What makes this hike so special is the incredible view along Oahu’s rugged volcanic coastline. It offers unique views you won’t find elsewhere on the island.
There are also some tide pools, small stone arches, and beautiful wildflowers along the way. From this hike, you can also see Kaneana, a large sea cave, and some hikers have reported spotting dolphins in the water on early morning hikes at this spot.
One sidenote is that this hike is in an area with little to no shade and can be windy. Be sure to bring a hiking pack with plenty of water and food. Wear sunblock and a hat and visit in the morning when it is cooler if possible.
Good hiking shoes are required here as this is a more rugged area.
But for a wonderful day adventure with breathtaking and spectacular views well worth it, Ka’ena Point Trail makes an excellent day out on Oahu, one of the best Hawaiian islands for kids.
Keri | Bon Voyage with Kids
9. Makapu’u Point Lighthouse Trail
Distance: 2.5 miles out and back. Elevation gain: 500 feet
Description: If you’re looking for an Oahu hike that has beautiful scenery (and the potential to see whales), consider the Makapu’u Point Lighthouse Trail.
The relatively easy out-and-back trail gains 500 feet of elevation over about 2.5 miles and gives breathtaking views of Oahu’s southeastern coast.
Hiking the Makapu’u Point Lighthouse Trail is free, and there is parking available at the trailhead. The hike is easy-to-moderate in difficulty; the entire trail is paved and elevation is gained over a mostly steady incline.
There are plenty of lookout stops along the way where you can catch your breath. If you’re visiting during whale migration season (November to May), you might even catch a glimpse of humpback whales.
Signs along the trail mark the best spot for whale-spotting. Don’t forget your binoculars!
When you make it to the top of Makapu’u Head, you’ll be rewarded with gorgeous views of Oahu’s windward coast, including the trail’s namesake red-roofed Makapu’u Lighthouse.
The views are some of the best in Oahu, making this hike deserve a spot on everyone’s Oahu bucket list.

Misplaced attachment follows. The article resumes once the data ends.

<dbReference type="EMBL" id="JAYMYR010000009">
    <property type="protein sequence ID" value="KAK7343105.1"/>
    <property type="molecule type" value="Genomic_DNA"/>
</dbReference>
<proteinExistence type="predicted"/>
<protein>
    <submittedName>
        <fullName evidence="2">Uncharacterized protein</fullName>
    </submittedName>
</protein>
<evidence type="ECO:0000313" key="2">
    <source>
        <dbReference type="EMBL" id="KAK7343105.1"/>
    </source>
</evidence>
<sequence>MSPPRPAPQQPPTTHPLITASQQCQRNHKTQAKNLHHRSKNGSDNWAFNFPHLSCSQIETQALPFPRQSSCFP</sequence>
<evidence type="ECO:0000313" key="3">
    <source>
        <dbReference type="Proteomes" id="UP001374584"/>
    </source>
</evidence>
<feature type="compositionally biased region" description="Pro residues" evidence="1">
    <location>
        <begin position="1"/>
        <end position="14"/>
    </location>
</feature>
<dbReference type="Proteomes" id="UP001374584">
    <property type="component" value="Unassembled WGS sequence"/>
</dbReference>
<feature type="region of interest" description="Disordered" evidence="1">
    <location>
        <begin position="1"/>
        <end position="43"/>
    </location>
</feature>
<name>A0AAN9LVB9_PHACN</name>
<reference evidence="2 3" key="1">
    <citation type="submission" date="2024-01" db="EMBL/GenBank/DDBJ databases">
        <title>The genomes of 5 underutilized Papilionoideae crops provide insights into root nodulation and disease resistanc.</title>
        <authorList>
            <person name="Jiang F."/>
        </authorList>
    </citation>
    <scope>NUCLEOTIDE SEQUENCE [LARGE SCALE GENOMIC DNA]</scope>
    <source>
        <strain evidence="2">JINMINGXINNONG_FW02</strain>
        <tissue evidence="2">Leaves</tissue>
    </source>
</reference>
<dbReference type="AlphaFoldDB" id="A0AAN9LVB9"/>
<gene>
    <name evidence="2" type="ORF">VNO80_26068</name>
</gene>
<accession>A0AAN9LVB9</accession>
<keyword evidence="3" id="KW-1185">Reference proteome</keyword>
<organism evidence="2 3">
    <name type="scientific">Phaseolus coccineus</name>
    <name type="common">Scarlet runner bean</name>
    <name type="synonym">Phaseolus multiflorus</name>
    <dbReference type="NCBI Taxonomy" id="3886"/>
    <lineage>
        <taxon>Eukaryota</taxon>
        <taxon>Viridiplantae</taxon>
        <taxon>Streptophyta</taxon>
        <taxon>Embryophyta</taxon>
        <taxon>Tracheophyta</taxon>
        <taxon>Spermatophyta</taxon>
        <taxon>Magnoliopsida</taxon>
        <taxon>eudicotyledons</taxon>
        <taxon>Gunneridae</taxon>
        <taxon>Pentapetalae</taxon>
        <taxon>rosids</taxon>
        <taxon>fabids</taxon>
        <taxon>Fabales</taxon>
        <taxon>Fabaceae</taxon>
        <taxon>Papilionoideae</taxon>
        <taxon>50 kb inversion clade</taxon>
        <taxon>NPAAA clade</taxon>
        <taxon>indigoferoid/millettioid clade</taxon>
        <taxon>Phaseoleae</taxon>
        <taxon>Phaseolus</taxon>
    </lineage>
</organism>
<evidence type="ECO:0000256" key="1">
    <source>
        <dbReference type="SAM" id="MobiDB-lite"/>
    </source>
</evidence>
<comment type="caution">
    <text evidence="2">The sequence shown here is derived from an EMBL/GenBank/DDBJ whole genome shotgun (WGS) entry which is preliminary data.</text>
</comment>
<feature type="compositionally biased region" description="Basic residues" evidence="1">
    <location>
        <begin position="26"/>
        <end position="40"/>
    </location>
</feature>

There’s no shade along the trail, so make sure to pack sunscreen, a hat, and plenty of water. Start your hike right after opening (7 am) for the coolest temperatures and the smallest crowds.
Sydney | A World in Reach
10. Kouli’ou’ou Ridge Trail
Distance: 4.7 to 5 miles, out and back. Elevation gain: 1,700 feet
Difficulty: Moderate to difficult
Description: Located near Hawaii Kai in the Kuli’ou’ou Forest Reserve, about 30 minutes from Waikiki, the Kouliouou Ridge Trail is a challenging yet incredibly rewarding Oahu hike.
A local favorite due to its “moderate-hard” rating and dog-friendly trail, Kouli’ou’ou Ridge ascends through tropical rainforest, weaves through dry tree cover, and scales the Ko’olau Mountain Range with a total elevation gain just shy of 1,800 feet.
This out-and-back trail is about 4.7 to 5 miles round-trip, and you can plan to spend anywhere from 2.5 – 4.5 hours here depending on your pace and how often you stop for breaks or photo opportunities. (There will be plenty).
Be sure to try and conserve energy for the last 0.5-mile push to the top… There’s lots of stairs once you near the finish line, and depending on whether it has rained recently, they could be muddy!
While many Oahu hikes will offer you epic coastal views, what makes Kouli’ou’ou Ridge unique is that, because you’re scaling the Ko’olau Mountains, you’ll be straddling the line dividing Oahu’s south and windward coasts.
This offers you sweeping views from Kaneohe to Hawaii Kai. For anyone going to Hawaii for the first time, know that finding a hike like this is hitting the gold mine…an amazing workout and even more amazing views.
Rachel-Jean | Rachel Off Duty
11. Manoa Falls Trail
Distance: 1.7 miles out and back. Elevation gain: 633 feet.
Description: One of the best hikes on Oahu for kids is the Manoa Falls trail, just about 20 to 30 minutes from Waikiki. It’s situated right next to the Lyon Arboretum, so you can pair the two for a great outing exploring some of the prettiest places on Oahu.
This easy Oahu hike is 1.7 miles round trip and has a 633 feett elevation gain. It takes most families about 90 minutes to complete this out-and-back hike.
You’ll want to wear sturdy shoes and check the weather before you go in case the trail is extra muddy. There’s a place to wash the mud off your shoes at the end of the hike.
What’s awesome about the Manoa Falls trail is that it leads to a beautiful waterfall in the rainforest.
It’s also where they filmed scenes from Jurassic Park, Lost, and the new Aquaman sequel. This waterfall is perfect for taking photos, but it’s not safe to swim because of the threat of Leptospirosis.
When you are done hiking, there’s a little restaurant in the parking lot where you can get Dole Whip, shave ice, or even an Acai bowl.
Manoa Falls is one of the easiest hikes on Oahu and it’s perfect for beginner hikers or families.
Marcie | Hawaii Travel with Kids